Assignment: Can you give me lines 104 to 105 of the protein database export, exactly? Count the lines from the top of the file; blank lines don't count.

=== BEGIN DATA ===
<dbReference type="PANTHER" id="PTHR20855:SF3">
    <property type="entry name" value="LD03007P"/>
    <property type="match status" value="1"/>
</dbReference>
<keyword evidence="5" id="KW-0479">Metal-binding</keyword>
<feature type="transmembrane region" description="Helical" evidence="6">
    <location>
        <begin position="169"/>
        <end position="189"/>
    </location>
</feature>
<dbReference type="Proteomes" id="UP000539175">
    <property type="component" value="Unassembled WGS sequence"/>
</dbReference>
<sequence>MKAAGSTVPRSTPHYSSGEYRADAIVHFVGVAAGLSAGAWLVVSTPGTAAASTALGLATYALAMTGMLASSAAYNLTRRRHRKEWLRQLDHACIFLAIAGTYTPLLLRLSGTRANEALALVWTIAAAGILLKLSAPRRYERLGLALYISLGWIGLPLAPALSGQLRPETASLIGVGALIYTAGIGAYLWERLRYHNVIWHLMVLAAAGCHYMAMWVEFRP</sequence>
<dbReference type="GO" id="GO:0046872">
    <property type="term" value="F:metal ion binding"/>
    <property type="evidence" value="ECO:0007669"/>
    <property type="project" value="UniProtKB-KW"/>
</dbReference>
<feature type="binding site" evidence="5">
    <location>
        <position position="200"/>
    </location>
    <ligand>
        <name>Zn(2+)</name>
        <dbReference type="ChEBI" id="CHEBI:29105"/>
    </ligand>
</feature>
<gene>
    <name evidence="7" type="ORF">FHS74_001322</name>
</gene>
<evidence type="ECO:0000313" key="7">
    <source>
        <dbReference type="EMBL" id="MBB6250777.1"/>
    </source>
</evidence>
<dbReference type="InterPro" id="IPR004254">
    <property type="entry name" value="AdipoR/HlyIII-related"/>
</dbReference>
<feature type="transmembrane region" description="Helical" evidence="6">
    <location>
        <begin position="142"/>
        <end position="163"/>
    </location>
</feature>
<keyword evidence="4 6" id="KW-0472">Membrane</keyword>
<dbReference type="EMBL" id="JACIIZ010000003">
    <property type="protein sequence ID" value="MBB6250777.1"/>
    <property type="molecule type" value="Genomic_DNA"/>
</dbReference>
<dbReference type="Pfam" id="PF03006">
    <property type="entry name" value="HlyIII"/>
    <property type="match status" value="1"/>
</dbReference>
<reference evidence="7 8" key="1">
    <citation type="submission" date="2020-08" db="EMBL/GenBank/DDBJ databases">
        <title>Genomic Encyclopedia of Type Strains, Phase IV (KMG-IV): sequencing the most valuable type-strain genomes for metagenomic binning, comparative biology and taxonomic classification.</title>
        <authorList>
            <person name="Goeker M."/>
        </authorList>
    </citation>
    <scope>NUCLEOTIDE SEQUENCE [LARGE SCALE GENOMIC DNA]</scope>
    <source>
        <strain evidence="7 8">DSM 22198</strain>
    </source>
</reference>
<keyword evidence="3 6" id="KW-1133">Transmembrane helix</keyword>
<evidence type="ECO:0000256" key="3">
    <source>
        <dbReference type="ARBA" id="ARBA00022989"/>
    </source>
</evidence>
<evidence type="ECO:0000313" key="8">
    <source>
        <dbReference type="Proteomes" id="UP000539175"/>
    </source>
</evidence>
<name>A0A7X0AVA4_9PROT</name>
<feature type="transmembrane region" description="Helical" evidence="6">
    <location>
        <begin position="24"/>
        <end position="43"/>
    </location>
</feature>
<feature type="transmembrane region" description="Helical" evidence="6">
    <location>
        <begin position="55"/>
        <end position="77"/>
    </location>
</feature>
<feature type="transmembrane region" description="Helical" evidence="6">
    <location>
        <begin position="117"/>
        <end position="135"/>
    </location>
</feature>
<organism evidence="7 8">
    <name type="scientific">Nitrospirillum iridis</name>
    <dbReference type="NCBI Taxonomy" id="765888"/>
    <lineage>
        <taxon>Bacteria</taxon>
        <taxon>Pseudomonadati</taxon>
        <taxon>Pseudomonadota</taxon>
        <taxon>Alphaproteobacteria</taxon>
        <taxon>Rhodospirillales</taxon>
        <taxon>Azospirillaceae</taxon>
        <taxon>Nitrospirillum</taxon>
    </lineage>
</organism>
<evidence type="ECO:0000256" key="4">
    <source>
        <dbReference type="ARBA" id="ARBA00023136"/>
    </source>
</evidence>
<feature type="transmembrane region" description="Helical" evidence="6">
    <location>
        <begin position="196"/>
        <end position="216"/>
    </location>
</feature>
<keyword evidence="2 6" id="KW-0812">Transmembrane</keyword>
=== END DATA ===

        <taxon>Pseudomonadota</taxon>
        <taxon>Alphaproteobacteria</taxon>